Concept Use in Management - Lake Eutrophication

Studying the eutrophication of lakes provides a real-world example of a system’s resilience being overcome and subsequently shifting to an alternative state (Scheffer et al. 2001; Wilkinson et al. 2018). Eutrophication occurs when increasing nutrient concentrations in a body of water cause a transition from a clear-water state to a turbid-water state with reduced water quality. Many shallow lakes have clear water and diverse underwater vegetation. Nutrients such as nitrogen and phosphorus enter the lake from various sources and atler stabilizing feedbacks in the clear-water lake (Wilkinson et al. 2018). If too many nutrients enter the lake, the resilience of the established regime can be overcome and the system suddenly flips from the clear, vegetated state to a cloudy, turbid state which kills off much of the underwater vegetation (Scheffer et al. 2001). In some cases, it can be very difficult to return to the previous clear state once eutrophication has occurred (Figure 3).

Figure 1. Side-by-side examples of stable states for lakes. An example of two lakes where one has transitioned to a turbid, cyanobacteria dominated state while the other remains in a clear-water state.

Photo by Dr. Stephen R. Carpenter. Reprinted with permission.

We can use the ball-in-cup model to help conceptualize this example. However, there is an alternative way to use this model (Figure 4). Up until now, we considered an example in which a disturbance moves the ball from one basin to another. This is easy to think about since we often view systems as static, unchanging, and at equilibrium until a disturbance shocks the system. But this is not the only way a system transitions to an alternative state; systems are dynamic and changing. Instead of disturbances that move the ball from one state to another, disturbances that alter the stabilizing feedbacks of an alternative state can change the shape of the cup itself (Beisner et al. 2003).

Figure 4. An alternative view of the ball-and-cup model in which changing system structures affects the movement of the ball.

Adapted from "Alternative Stable States in Ecology," by BE Beisner, et al., 2003, Frontiers in Ecology and the Environment. Copyright by Ecological Society of America.

Now let’s reconsider the example of lake eutrophication (Figure 5). The lake starts in the first cup of the model, before nutrients have been added to the system and its water is clear. Over time, as more and more nutrients enter the system, the first cup starts to become shallower as the nutrients increase. Eventually, the cup becomes so shallow that the ball can easily be pushed to the other cup representing the turbid state; the resilience of the lake’s clear-water state has been overcome and a transition to a turbid state becomes imminent. Although the switch may happen suddenly, it took a long time to reach that threshold in the first place. The lake’s resilience allowed it to absorb the disturbance for quite a while until a threshold was crossed. After that, resilience was overcome and the lake quickly shifted to an alternative state.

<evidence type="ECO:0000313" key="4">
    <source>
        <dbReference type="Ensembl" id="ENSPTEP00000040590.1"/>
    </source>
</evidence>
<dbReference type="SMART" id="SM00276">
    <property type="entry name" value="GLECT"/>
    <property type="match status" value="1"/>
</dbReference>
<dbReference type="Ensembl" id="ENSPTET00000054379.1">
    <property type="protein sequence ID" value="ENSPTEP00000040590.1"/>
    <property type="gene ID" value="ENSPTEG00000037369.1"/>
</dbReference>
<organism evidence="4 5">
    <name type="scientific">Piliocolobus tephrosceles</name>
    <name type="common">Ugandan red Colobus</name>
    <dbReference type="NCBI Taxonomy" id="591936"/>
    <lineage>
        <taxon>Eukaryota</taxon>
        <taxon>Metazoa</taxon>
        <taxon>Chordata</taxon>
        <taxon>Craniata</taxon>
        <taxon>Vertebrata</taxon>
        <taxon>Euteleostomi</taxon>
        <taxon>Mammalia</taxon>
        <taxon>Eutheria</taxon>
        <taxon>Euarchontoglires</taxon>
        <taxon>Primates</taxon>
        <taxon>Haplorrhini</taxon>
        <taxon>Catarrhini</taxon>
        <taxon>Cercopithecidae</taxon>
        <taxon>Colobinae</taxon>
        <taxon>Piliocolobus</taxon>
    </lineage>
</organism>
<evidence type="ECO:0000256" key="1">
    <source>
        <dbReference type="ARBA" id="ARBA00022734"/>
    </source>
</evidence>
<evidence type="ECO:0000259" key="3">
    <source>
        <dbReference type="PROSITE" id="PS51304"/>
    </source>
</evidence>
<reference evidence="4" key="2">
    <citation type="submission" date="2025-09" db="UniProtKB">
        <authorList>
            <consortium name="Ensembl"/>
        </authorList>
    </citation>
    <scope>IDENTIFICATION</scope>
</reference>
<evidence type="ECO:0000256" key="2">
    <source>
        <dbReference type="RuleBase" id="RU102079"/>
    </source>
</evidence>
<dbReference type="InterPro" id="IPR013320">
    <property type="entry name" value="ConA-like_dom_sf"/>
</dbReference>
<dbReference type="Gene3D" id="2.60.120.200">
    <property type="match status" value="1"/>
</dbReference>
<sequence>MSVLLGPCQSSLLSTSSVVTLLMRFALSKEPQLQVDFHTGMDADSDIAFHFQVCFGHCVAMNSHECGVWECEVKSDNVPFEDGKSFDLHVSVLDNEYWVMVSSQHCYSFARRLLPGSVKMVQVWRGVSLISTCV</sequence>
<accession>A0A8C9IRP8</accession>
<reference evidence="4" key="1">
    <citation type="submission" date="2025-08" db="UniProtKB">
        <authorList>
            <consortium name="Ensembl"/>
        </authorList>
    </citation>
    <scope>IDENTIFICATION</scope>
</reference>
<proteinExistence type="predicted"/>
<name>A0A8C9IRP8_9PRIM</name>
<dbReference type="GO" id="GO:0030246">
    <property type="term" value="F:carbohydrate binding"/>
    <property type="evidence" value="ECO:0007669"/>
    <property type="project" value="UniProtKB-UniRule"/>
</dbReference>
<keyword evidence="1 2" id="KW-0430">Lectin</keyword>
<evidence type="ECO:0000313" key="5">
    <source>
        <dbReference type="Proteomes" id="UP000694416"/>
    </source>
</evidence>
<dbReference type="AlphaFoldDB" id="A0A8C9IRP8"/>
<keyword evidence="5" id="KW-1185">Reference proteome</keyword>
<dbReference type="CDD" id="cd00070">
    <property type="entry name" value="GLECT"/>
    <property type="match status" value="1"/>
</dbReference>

Figure 5. An example of a system’s structures changing as more nutrients are added into the lake. Nutrients fill the basin incrementally until filling the cup. Then the system’s resilience is overcome and it falls into a new state. 

Figure created by Alison Ludwig.

There are several methods to manage eutrophication and attempt to return a lake to a clear state. It is important to reduce the amount of nutrients entering the lake from outside the system (Sondergaard et al. 2001). Additionally, managers can add chemical compounds such as iron and alum to increase the lake’s capacity to absorb nutrients, dredge the sediment to remove absorbed nutrients, or add algaecides to remove excess algae (Sondergaard et al. 2001; Moss 1990; Wilkinson et al. 2018). However, the eutrophic regime itself can have high resilience. Although some eutrophic lakes can be reversed to their previous state by a proportional reduction of nutrient content, other lakes exhibit hysteretic behavior, in which extreme reduction of nutrient levels must occur in order to return to the previous state (Carpenter et al. 1999, Scheffer et al. 2001). In these cases, a manager may need to reduce the nutrient load to a level far below what even the original clear lake had when the transition occurred (Figure 6). The concept of hysteresis is important to understand for those managing complex systems and will be covered in a subsequent module.

Figure 6. An example of a hysteretic curve. As phosphorus increases, vegetation decreases (dashed line). As phosphorus is removed from the lake, vegetation levels do not increase proportionally (solid line). Much more phosphorus must be removed in order to return to previous levels of vegetation.

Adapted from "Catastrophic Shifts in Ecosystems," by Scheffer, et al., 2001, Nature. Copyright by Nature.